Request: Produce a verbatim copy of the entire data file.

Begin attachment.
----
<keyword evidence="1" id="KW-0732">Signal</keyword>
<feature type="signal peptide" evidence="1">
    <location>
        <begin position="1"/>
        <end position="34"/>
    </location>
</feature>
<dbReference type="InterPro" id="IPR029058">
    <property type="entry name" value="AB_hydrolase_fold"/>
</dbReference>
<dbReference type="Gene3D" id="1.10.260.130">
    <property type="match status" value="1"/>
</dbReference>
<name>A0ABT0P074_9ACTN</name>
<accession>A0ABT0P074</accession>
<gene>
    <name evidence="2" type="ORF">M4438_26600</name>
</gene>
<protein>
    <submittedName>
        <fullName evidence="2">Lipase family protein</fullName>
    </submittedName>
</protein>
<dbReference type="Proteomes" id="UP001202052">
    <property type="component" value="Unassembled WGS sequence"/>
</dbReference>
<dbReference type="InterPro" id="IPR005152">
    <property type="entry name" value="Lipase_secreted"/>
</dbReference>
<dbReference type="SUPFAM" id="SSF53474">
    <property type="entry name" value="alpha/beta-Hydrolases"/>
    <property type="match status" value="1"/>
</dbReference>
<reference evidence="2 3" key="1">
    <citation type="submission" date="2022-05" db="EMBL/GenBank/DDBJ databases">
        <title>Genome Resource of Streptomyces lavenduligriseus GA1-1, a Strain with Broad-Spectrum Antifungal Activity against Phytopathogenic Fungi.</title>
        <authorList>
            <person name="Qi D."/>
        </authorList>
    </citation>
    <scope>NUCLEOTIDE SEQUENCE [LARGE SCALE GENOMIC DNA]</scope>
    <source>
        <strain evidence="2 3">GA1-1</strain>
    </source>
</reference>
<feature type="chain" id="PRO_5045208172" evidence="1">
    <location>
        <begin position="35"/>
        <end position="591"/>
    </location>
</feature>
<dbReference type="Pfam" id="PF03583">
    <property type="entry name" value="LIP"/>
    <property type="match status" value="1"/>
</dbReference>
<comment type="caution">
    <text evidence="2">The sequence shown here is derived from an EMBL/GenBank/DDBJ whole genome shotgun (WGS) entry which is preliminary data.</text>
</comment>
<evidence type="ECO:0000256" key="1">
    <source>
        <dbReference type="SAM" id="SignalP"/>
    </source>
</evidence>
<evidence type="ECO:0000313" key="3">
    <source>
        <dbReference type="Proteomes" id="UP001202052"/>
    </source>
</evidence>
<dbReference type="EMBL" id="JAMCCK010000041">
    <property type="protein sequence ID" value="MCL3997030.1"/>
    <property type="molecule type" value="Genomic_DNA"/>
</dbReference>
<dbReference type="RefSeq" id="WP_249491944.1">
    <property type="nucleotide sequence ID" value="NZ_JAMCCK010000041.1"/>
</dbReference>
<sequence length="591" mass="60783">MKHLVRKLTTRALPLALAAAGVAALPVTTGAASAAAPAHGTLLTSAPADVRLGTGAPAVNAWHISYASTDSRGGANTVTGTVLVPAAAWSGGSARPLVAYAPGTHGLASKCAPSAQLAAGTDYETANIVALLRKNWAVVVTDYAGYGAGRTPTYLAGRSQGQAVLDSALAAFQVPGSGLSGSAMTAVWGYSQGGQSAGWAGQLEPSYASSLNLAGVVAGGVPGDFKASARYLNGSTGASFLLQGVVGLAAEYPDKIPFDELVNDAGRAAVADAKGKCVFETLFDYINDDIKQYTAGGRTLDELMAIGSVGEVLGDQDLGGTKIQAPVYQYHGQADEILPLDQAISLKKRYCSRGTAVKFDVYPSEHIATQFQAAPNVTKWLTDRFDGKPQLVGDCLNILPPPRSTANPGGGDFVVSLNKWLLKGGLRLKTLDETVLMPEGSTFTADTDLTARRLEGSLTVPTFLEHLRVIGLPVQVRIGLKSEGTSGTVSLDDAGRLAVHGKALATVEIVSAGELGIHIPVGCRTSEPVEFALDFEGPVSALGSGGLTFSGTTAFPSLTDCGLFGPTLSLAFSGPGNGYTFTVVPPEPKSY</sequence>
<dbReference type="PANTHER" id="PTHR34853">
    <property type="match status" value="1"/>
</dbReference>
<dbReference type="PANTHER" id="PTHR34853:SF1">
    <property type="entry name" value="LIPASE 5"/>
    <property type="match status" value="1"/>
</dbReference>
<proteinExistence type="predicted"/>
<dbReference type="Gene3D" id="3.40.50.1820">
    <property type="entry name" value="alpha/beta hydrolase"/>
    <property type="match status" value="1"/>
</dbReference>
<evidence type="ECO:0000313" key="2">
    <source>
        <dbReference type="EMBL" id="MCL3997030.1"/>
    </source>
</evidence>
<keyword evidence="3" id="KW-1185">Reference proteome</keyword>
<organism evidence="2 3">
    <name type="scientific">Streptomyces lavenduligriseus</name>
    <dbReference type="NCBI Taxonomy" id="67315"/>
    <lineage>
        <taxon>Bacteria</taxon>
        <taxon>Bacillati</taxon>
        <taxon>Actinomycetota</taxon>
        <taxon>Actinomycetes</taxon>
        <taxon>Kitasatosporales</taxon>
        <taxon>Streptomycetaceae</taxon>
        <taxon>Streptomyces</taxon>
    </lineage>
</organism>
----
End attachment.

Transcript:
<keyword evidence="1" id="KW-0732">Signal</keyword>
<feature type="signal peptide" evidence="1">
    <location>
        <begin position="1"/>
        <end position="34"/>
    </location>
</feature>
<dbReference type="InterPro" id="IPR029058">
    <property type="entry name" value="AB_hydrolase_fold"/>
</dbReference>
<dbReference type="Gene3D" id="1.10.260.130">
    <property type="match status" value="1"/>
</dbReference>
<name>A0ABT0P074_9ACTN</name>
<accession>A0ABT0P074</accession>
<gene>
    <name evidence="2" type="ORF">M4438_26600</name>
</gene>
<protein>
    <submittedName>
        <fullName evidence="2">Lipase family protein</fullName>
    </submittedName>
</protein>
<dbReference type="Proteomes" id="UP001202052">
    <property type="component" value="Unassembled WGS sequence"/>
</dbReference>
<dbReference type="InterPro" id="IPR005152">
    <property type="entry name" value="Lipase_secreted"/>
</dbReference>
<dbReference type="SUPFAM" id="SSF53474">
    <property type="entry name" value="alpha/beta-Hydrolases"/>
    <property type="match status" value="1"/>
</dbReference>
<reference evidence="2 3" key="1">
    <citation type="submission" date="2022-05" db="EMBL/GenBank/DDBJ databases">
        <title>Genome Resource of Streptomyces lavenduligriseus GA1-1, a Strain with Broad-Spectrum Antifungal Activity against Phytopathogenic Fungi.</title>
        <authorList>
            <person name="Qi D."/>
        </authorList>
    </citation>
    <scope>NUCLEOTIDE SEQUENCE [LARGE SCALE GENOMIC DNA]</scope>
    <source>
        <strain evidence="2 3">GA1-1</strain>
    </source>
</reference>
<feature type="chain" id="PRO_5045208172" evidence="1">
    <location>
        <begin position="35"/>
        <end position="591"/>
    </location>
</feature>
<dbReference type="Pfam" id="PF03583">
    <property type="entry name" value="LIP"/>
    <property type="match status" value="1"/>
</dbReference>
<comment type="caution">
    <text evidence="2">The sequence shown here is derived from an EMBL/GenBank/DDBJ whole genome shotgun (WGS) entry which is preliminary data.</text>
</comment>
<evidence type="ECO:0000256" key="1">
    <source>
        <dbReference type="SAM" id="SignalP"/>
    </source>
</evidence>
<evidence type="ECO:0000313" key="3">
    <source>
        <dbReference type="Proteomes" id="UP001202052"/>
    </source>
</evidence>
<dbReference type="EMBL" id="JAMCCK010000041">
    <property type="protein sequence ID" value="MCL3997030.1"/>
    <property type="molecule type" value="Genomic_DNA"/>
</dbReference>
<dbReference type="RefSeq" id="WP_249491944.1">
    <property type="nucleotide sequence ID" value="NZ_JAMCCK010000041.1"/>
</dbReference>
<sequence length="591" mass="60783">MKHLVRKLTTRALPLALAAAGVAALPVTTGAASAAAPAHGTLLTSAPADVRLGTGAPAVNAWHISYASTDSRGGANTVTGTVLVPAAAWSGGSARPLVAYAPGTHGLASKCAPSAQLAAGTDYETANIVALLRKNWAVVVTDYAGYGAGRTPTYLAGRSQGQAVLDSALAAFQVPGSGLSGSAMTAVWGYSQGGQSAGWAGQLEPSYASSLNLAGVVAGGVPGDFKASARYLNGSTGASFLLQGVVGLAAEYPDKIPFDELVNDAGRAAVADAKGKCVFETLFDYINDDIKQYTAGGRTLDELMAIGSVGEVLGDQDLGGTKIQAPVYQYHGQADEILPLDQAISLKKRYCSRGTAVKFDVYPSEHIATQFQAAPNVTKWLTDRFDGKPQLVGDCLNILPPPRSTANPGGGDFVVSLNKWLLKGGLRLKTLDETVLMPEGSTFTADTDLTARRLEGSLTVPTFLEHLRVIGLPVQVRIGLKSEGTSGTVSLDDAGRLAVHGKALATVEIVSAGELGIHIPVGCRTSEPVEFALDFEGPVSALGSGGLTFSGTTAFPSLTDCGLFGPTLSLAFSGPGNGYTFTVVPPEPKSY</sequence>
<dbReference type="PANTHER" id="PTHR34853">
    <property type="match status" value="1"/>
</dbReference>
<dbReference type="PANTHER" id="PTHR34853:SF1">
    <property type="entry name" value="LIPASE 5"/>
    <property type="match status" value="1"/>
</dbReference>
<proteinExistence type="predicted"/>
<dbReference type="Gene3D" id="3.40.50.1820">
    <property type="entry name" value="alpha/beta hydrolase"/>
    <property type="match status" value="1"/>
</dbReference>
<evidence type="ECO:0000313" key="2">
    <source>
        <dbReference type="EMBL" id="MCL3997030.1"/>
    </source>
</evidence>
<keyword evidence="3" id="KW-1185">Reference proteome</keyword>
<organism evidence="2 3">
    <name type="scientific">Streptomyces lavenduligriseus</name>
    <dbReference type="NCBI Taxonomy" id="67315"/>
    <lineage>
        <taxon>Bacteria</taxon>
        <taxon>Bacillati</taxon>
        <taxon>Actinomycetota</taxon>
        <taxon>Actinomycetes</taxon>
        <taxon>Kitasatosporales</taxon>
        <taxon>Streptomycetaceae</taxon>
        <taxon>Streptomyces</taxon>
    </lineage>
</organism>